The most common way to store an NFT is using a personal digital wallet that you connect to your NFT marketplace account. This means Hot-wallets are connected to the internet and can still be a target for hackers, even though an attack will hardly be successful under normal circumstances.

On the other hand it is very easy to access your wallet making it a good pick for regular NFT traders. It also deattaches you from any marketplaces, meaning even if your account gets compromised your NFT art is still in a safe place. With that being said the by far most popular wallet to store your NFT’s is called Metamask.


Metamask started out as a browser extension that lets you directly connect to decentralized apps. In 2020 they released their mobile app, offering a simpler design. Some of the features Metamask offers include:

  • acceptance for 7 out of the 12 biggest NFT marketplaces including Opensea, SuperRare and

  • acceptance for some of the biggest NFT games including Sorare, Splinterlands and Axie Infinity

  • web extension, desktop and mobile app

  • free of charge

MetaMask browser extention
MetaMask browser extention

Trust Wallet

An alternative to Metamask is TrustWallet. In general it has similar features to Metamask and is more mobile oriented.

  • over 5 million users

  • mint your own NFT’s

  • mobile and desktop app

  • supports both Ethereum and Binance Smart Chain NFTs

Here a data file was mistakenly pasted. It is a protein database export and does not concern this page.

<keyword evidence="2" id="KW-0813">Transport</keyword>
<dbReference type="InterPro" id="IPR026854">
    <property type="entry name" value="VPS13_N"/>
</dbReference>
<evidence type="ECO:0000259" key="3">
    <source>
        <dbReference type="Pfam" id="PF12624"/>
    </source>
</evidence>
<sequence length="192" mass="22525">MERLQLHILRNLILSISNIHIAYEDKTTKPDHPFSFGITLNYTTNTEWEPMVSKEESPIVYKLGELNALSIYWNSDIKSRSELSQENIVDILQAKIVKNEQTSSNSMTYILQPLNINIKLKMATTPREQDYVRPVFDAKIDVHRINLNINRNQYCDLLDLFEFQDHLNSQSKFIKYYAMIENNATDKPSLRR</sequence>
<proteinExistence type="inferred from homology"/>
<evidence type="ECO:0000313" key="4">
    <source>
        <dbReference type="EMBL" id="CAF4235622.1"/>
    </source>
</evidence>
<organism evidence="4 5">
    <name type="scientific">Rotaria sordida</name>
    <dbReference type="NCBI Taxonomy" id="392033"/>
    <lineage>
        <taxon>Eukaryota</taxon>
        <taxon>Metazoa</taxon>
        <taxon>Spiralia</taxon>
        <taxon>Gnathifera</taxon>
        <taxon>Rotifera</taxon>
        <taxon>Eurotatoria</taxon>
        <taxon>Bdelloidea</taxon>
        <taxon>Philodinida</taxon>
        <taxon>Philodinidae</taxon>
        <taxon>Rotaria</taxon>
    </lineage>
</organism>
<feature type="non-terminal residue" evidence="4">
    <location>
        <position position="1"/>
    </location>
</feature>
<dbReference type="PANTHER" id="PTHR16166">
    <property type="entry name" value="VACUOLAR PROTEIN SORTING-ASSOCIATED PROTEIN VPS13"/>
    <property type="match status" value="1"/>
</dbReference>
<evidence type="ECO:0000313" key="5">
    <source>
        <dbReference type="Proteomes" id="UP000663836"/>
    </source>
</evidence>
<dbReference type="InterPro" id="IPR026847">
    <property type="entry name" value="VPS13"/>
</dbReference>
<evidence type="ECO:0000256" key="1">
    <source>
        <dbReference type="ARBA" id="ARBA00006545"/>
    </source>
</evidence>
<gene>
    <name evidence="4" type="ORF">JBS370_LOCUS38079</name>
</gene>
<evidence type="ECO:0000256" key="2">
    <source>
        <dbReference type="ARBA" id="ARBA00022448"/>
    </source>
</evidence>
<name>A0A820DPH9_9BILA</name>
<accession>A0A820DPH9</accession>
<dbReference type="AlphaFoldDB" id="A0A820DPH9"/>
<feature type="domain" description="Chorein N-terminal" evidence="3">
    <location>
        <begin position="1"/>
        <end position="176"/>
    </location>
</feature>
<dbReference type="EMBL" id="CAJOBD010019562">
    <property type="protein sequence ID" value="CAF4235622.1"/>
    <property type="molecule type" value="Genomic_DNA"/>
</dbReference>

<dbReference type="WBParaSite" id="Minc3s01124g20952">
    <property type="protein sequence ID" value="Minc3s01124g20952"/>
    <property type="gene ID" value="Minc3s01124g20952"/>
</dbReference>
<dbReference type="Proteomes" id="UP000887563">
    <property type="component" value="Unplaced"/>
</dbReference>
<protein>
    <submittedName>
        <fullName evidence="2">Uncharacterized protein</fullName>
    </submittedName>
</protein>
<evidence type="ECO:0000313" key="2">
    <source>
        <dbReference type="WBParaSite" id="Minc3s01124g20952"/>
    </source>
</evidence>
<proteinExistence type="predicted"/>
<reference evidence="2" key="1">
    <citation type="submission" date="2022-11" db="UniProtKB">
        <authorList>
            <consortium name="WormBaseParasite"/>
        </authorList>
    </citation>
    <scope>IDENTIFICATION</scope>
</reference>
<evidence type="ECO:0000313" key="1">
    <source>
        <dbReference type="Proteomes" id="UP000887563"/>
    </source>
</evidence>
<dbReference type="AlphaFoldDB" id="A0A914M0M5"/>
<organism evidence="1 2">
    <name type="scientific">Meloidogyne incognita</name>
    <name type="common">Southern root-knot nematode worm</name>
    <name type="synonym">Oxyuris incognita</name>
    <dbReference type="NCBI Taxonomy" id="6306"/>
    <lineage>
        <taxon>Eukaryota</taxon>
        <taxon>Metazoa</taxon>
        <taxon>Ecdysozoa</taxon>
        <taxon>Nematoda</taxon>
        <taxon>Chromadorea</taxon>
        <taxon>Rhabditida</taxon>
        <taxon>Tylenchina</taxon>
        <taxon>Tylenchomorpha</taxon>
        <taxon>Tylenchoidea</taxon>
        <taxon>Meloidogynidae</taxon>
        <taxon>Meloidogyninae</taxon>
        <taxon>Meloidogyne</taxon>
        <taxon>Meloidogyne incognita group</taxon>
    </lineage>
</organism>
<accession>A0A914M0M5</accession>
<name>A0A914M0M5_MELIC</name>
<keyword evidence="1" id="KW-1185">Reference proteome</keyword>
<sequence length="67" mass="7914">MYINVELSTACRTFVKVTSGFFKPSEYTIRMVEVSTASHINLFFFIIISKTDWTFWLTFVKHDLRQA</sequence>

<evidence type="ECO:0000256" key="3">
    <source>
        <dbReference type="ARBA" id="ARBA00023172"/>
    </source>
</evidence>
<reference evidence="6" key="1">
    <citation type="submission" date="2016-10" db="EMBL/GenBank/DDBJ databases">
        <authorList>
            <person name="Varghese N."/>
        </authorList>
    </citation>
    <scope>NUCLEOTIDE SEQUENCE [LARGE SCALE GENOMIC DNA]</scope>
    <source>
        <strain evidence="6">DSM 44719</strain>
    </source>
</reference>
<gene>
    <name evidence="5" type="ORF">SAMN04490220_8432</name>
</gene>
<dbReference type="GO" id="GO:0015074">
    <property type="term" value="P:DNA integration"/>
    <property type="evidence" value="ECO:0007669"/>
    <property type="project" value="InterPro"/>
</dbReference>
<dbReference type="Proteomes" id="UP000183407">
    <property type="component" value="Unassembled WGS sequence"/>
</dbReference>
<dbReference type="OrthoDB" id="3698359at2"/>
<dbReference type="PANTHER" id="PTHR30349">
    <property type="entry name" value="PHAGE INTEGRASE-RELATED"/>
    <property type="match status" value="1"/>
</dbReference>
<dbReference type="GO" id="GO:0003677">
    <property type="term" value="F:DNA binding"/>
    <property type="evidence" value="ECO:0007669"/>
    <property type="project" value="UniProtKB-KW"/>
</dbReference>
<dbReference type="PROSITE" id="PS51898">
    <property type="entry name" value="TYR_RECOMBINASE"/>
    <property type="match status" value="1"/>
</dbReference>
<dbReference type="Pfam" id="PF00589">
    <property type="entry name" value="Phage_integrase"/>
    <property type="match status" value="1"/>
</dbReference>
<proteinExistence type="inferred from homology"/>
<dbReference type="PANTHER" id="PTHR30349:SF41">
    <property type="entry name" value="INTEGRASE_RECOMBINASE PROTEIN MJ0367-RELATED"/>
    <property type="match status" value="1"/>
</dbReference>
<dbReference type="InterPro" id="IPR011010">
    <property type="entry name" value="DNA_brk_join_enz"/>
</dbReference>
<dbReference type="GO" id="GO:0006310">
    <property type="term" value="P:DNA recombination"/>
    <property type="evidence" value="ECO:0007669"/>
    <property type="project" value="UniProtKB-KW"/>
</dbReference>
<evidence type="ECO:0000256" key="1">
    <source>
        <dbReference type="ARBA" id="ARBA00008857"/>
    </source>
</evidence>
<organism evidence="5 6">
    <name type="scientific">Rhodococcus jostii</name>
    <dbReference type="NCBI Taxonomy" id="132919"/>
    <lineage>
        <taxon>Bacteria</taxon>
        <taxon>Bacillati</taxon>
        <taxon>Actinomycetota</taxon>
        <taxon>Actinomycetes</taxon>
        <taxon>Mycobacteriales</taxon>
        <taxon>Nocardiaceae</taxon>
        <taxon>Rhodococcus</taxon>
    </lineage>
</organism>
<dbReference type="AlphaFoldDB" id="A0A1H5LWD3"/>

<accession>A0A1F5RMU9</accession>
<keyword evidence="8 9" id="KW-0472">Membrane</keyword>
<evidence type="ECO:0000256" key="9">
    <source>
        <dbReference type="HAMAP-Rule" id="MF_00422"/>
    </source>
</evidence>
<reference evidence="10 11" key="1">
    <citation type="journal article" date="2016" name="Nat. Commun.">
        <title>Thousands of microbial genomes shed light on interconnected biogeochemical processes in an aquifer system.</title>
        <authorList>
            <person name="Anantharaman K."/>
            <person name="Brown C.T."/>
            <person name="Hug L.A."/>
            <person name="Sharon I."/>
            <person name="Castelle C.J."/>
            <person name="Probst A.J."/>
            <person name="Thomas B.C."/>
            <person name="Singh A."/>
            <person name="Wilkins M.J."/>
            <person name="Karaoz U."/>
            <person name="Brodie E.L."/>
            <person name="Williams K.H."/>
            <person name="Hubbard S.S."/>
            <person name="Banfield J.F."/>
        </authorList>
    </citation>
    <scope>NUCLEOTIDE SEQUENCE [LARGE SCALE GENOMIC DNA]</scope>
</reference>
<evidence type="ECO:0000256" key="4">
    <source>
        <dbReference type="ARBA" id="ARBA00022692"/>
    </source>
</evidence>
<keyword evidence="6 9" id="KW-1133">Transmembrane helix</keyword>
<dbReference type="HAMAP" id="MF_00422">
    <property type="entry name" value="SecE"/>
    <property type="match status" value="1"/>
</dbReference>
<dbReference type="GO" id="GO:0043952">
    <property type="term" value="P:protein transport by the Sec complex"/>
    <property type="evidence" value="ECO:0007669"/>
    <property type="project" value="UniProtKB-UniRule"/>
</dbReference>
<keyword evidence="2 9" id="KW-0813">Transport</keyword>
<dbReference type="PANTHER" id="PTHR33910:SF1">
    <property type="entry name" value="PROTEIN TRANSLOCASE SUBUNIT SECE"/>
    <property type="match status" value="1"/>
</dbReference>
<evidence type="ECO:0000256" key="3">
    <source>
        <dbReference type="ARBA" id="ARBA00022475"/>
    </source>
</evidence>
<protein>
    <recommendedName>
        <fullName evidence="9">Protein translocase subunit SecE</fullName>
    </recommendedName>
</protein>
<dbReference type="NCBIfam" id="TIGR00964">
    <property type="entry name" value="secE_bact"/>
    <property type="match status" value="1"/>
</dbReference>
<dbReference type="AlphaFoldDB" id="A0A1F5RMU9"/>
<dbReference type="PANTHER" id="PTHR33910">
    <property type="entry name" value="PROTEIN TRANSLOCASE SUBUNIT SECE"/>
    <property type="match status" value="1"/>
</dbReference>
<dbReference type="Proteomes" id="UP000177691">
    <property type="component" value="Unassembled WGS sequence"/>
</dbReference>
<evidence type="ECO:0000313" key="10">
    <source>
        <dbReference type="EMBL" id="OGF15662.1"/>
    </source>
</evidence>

If you have some valuable NFT assets and would like to take an extra step for more security then you should take a look at cold-wallets. Cold-wallets are offline wallets meaning they are immune to hacker attacks. Keep in mind that most marketplaces still require you to have an online wallet for trading. One Cold-wallet that I can recommend is called Leder Nano.

Ledger Nano

Ledger Nano is a range of offline wallets that can connect to third-party wallets like Metamask. The neat thing about this is you can manage all your assets easily in the hot-wallet while the private keys to your NFT’s are securely locked up in your offline wallet. Now when you want to make a transaction it has to be approved using the private key in the Ledger Nano.


Trezor is another cold-wallet that can also be connected to Metamask and works similar to the Ledger Nano.

  • starting from 49,00 € (excl. VAT)

  • offline backup for hardware losses

  • OLED screen

  • supporting 1000+ coins


In my opinion the best wallet to use for the average NFT enthusiast is MetaMask. It offers high security while still allowing for a smooth user experience on many of the most popular NFT marketplaces and games. If you own NFT’s of high value or just like to have the extra security to sleep better at night, I suggest investing around 60 € into a hardware wallet. The two wallets I presented can easily be integrated with Metamask, making for an all around smooth and secure user experience.

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This post contains affiliate links at no cost for you. The affiliate does not influence my opinion on a product.